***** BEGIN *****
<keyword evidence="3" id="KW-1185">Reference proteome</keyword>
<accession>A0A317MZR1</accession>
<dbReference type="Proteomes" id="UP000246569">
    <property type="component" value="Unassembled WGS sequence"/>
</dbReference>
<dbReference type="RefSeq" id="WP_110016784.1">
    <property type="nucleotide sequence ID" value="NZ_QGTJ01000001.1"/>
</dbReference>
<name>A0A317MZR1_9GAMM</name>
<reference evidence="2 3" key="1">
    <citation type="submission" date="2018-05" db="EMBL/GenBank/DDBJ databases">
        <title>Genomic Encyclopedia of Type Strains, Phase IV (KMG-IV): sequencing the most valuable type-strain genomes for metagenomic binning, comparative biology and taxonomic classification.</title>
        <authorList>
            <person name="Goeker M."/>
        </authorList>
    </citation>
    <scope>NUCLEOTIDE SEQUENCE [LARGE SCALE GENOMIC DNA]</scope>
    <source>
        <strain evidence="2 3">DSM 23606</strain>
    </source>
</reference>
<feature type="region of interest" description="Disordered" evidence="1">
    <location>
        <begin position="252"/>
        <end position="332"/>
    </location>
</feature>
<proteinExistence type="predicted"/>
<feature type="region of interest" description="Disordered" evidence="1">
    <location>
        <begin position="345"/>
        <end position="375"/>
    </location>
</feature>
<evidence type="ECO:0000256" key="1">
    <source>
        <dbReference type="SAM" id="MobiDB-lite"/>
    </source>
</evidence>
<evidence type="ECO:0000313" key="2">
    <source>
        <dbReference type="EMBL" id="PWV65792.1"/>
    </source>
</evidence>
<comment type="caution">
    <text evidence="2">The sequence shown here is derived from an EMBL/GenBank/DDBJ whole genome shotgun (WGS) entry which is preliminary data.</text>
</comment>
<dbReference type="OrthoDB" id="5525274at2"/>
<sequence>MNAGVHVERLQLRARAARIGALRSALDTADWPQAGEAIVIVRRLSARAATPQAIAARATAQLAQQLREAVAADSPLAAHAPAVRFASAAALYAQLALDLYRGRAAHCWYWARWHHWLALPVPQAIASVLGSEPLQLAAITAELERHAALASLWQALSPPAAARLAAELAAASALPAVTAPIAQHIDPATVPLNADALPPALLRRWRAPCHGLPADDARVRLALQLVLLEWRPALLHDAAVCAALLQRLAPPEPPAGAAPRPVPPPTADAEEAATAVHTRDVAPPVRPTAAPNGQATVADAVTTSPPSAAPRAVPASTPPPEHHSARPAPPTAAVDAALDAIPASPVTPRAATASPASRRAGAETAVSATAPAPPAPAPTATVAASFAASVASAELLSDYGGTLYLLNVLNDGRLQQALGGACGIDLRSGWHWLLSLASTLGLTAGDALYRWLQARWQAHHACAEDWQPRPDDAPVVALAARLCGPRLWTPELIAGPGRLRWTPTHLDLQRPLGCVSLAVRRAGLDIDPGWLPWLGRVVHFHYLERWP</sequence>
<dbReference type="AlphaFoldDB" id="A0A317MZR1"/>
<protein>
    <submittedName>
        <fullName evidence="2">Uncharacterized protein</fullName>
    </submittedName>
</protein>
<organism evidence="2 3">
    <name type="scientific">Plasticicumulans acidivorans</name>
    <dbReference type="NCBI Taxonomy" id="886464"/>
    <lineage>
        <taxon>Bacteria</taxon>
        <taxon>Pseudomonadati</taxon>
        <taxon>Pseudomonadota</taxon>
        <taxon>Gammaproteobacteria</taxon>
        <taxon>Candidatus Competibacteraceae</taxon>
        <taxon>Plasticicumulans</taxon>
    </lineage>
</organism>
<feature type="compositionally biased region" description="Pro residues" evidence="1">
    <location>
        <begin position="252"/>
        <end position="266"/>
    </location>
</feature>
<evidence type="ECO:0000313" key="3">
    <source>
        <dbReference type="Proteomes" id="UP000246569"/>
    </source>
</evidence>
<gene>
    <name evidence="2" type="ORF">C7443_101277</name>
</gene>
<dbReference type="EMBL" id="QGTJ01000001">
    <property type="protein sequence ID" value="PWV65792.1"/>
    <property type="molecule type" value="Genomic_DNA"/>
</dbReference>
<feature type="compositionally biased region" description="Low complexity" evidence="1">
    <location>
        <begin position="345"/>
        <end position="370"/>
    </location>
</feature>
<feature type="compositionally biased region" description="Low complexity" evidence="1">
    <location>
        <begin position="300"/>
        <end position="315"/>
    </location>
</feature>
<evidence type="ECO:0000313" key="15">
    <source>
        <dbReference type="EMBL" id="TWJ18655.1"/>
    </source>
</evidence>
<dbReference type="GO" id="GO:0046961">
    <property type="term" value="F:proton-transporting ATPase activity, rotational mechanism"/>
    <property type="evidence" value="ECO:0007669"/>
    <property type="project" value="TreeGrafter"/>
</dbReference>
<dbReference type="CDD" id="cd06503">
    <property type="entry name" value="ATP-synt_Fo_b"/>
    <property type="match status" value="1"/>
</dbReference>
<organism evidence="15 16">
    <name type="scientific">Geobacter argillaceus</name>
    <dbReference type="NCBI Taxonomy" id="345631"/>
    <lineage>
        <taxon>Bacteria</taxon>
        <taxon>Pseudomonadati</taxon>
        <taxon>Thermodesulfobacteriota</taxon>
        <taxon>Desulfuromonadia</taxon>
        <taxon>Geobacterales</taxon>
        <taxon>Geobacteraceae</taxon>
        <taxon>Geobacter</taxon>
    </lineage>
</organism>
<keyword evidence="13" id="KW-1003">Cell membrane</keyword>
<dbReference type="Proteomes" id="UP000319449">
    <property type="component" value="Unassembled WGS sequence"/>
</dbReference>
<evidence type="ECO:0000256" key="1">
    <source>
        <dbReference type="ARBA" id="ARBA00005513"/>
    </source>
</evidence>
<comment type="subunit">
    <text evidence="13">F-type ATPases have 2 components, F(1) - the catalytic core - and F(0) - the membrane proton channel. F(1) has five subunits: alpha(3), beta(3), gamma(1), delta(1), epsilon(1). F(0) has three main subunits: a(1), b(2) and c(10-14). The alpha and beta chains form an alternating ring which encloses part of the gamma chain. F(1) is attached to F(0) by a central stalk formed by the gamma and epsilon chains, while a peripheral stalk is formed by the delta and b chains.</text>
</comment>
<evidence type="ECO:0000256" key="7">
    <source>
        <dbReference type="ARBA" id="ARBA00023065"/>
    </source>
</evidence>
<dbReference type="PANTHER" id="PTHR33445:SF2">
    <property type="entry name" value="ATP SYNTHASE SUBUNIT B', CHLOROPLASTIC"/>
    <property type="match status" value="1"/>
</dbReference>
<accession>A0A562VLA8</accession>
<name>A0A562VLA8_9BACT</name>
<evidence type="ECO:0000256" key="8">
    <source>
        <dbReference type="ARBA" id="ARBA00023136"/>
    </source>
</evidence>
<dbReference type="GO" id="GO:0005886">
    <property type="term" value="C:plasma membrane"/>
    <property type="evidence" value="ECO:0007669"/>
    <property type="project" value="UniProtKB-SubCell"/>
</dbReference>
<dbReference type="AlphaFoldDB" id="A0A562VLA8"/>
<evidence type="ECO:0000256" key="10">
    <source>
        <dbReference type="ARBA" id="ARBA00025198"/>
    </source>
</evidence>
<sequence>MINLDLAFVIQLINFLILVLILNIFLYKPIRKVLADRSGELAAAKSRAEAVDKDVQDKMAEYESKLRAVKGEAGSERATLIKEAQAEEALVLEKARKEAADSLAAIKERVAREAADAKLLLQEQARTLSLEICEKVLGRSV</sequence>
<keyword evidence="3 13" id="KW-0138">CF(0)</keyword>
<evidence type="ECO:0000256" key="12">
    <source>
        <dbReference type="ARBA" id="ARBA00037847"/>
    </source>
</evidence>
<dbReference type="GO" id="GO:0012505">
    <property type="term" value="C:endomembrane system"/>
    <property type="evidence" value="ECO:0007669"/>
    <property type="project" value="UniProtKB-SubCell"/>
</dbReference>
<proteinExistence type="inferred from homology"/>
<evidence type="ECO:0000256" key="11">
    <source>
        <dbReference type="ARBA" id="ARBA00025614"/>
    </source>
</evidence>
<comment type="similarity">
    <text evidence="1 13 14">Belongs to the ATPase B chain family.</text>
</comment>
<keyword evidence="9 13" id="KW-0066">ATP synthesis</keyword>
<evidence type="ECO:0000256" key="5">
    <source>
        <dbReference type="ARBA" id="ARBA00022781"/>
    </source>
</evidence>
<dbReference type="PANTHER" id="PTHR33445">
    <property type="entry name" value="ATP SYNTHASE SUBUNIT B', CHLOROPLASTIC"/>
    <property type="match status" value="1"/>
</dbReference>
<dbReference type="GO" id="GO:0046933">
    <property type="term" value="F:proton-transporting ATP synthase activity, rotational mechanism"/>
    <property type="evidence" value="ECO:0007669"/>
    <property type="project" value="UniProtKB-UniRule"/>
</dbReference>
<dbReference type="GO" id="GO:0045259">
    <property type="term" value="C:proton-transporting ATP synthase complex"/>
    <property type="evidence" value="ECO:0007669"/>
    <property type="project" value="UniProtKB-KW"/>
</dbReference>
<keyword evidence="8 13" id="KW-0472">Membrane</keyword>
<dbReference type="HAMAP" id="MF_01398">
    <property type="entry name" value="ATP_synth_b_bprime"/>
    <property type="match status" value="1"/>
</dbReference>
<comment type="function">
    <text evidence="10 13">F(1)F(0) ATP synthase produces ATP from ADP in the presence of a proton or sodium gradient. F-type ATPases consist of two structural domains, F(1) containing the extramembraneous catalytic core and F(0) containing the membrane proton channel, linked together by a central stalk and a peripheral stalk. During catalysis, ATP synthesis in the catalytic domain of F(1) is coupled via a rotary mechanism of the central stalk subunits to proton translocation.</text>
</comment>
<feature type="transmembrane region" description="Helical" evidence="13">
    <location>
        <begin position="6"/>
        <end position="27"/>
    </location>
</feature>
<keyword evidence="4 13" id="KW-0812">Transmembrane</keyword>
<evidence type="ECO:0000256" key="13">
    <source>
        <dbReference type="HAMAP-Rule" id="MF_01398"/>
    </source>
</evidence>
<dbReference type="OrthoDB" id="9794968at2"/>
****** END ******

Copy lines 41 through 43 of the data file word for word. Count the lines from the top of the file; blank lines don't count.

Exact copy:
    <source>
        <dbReference type="EMBL" id="PWV65792.1"/>
    </source>